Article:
You've probably seen the viral video by now: NASCAR driver Jeff Gordon disguises himself as a suburban dweeb and takes a local car salesman for a terrifying test drive. The prank generated 30 million page views, so far, and a surprising amount of debate over whether it was real or staged.
“To anyone who has even had a remote association with video or TV production knows it’s a fake," says Joe Glennon, an associate professor of advertising at Temple University’s School of Media and Communication. There's a CLOSED COURSE disclaimer on the bottom of the screen. And no lawyer on the planet would let a Pepsi film crew put people in danger like that for a commercial prank.
So why do people respond to tricks and pranks in advertising? Why do companies find such success with this approach?
The dubious authenticity of such videos are precisely why they're so successful, says Abhijit Biswas, clinical professor of marketing at the University of Texas at Dallas. If 50 percent of the audience believes the ad to be real, and 50 percent believes it to be staged, that's a perfect scenario from a marketing point of view. "It's the debate itself that drives the ad, that causes it to be forwarded and passed around," Biswas says.
In 2010, the "Liquid Mountaineering" hoax video showed extreme athletes literally running on water thanks in part to water resistant shoes from outfitter Hi-Tec. The company initially denied that it was behind the video, but later came clean.
Tricking people for entertainment is a concept that has its roots in stage magic, says Alex Boese, creator of the Museum of Hoaxes website and author of several books on the history of pranks and cons. "We regard lying as this ethical breach, yet in certain cases people like to be tricked," he says.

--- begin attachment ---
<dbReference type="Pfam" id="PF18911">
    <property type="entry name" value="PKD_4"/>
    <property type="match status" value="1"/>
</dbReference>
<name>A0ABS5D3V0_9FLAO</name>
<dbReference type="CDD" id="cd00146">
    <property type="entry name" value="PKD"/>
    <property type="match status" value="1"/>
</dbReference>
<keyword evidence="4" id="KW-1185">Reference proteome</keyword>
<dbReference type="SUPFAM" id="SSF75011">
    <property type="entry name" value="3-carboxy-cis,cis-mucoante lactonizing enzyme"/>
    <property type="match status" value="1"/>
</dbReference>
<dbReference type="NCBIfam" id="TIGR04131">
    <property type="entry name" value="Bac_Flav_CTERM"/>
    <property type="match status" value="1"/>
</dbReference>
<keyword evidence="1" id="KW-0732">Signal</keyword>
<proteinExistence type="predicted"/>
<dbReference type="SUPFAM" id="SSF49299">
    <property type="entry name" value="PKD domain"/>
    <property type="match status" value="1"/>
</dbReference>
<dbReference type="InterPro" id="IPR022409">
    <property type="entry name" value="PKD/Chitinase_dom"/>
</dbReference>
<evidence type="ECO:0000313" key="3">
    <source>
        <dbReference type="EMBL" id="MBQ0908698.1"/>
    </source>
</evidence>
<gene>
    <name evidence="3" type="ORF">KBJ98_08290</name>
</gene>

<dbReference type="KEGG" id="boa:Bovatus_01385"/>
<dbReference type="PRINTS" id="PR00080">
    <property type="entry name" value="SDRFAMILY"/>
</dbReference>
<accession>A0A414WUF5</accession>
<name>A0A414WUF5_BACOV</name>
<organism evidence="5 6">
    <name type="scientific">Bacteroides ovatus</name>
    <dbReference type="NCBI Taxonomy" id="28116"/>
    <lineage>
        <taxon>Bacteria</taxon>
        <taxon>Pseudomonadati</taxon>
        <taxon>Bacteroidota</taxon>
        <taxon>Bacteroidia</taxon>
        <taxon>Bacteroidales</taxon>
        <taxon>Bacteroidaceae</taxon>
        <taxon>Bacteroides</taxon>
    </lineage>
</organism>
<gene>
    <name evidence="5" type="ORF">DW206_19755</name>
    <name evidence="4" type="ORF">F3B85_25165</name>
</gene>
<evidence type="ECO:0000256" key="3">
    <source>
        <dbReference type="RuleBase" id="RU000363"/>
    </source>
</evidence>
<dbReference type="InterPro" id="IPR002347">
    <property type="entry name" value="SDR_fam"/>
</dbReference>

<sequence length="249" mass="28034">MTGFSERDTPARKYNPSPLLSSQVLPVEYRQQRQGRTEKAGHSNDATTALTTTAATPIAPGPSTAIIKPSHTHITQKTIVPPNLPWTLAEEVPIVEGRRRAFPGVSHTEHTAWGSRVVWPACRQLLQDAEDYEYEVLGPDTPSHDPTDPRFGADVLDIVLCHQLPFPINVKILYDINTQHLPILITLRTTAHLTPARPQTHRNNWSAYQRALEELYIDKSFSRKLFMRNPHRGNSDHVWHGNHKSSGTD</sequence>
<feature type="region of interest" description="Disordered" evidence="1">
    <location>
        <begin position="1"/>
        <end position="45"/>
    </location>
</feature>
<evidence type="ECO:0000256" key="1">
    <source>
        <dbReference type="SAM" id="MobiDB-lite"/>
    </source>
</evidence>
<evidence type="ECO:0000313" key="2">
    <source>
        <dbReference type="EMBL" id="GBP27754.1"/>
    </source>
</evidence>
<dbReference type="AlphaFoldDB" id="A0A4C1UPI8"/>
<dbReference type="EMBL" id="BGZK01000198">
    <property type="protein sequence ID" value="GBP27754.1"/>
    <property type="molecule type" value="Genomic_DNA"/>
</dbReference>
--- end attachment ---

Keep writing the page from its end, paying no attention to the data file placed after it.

The eye-popping Megawoosh video of a few years back appeared to be amateur footage of a guy shooting down a huge slip-and-slide and up a ramp, then flying hundreds of feet and landing in a kiddie pool. In fact, it was a German marketing video for Microsoft.
Thomas Plante, psychology professor at Santa Clara University and author of the Psychology Today ethics column "Do The Right Thing," says that most people have the tendency to believe what they are told. "Some trust the world and generally believe what people tell them," says Plante. "Others are more skeptical and, at the extremes, paranoid. The are a variety of psychological tests that can assess these qualities in people."
The line between what's real and what isn't can get very blurry, as with this Lots-o'-Huggin' Bear commercial that made the rounds in 2010. The ad is carefully designed to look like a TV commercial circa 1983, but of course it's a viral promotion for Pixar's "Toy Story 3." It's a fake commercial about a fake toy, designed to promote a real movie. Or, to put it another way, it's a commercial pretending to be another commercial.
"Covert marketing campaigns go way back," Boese says. "All the way back to, at least, P.T. Barnum in the 1840s. When the whole publicity industry got rolling in the 1920s, there was all sorts of covert marketing."
Pepsi MAX made another hugely successful viral hoax video last year, in which NBA star Kyrie Irving dresses up as an old man and dominates a New Jersey street ball game. Like the Jeff Gordon video, the video is not ostensibly about tricking the viewer, it's about letting the viewer in on an artful prank.
But if the prank itself is staged, isn't that ultimately tricking the viewer again?
"Throughout history there have been certain kinds of lies that have always been accepted," Boese says. "When people lie in a way that's charming and entertaining, it's always been accepted."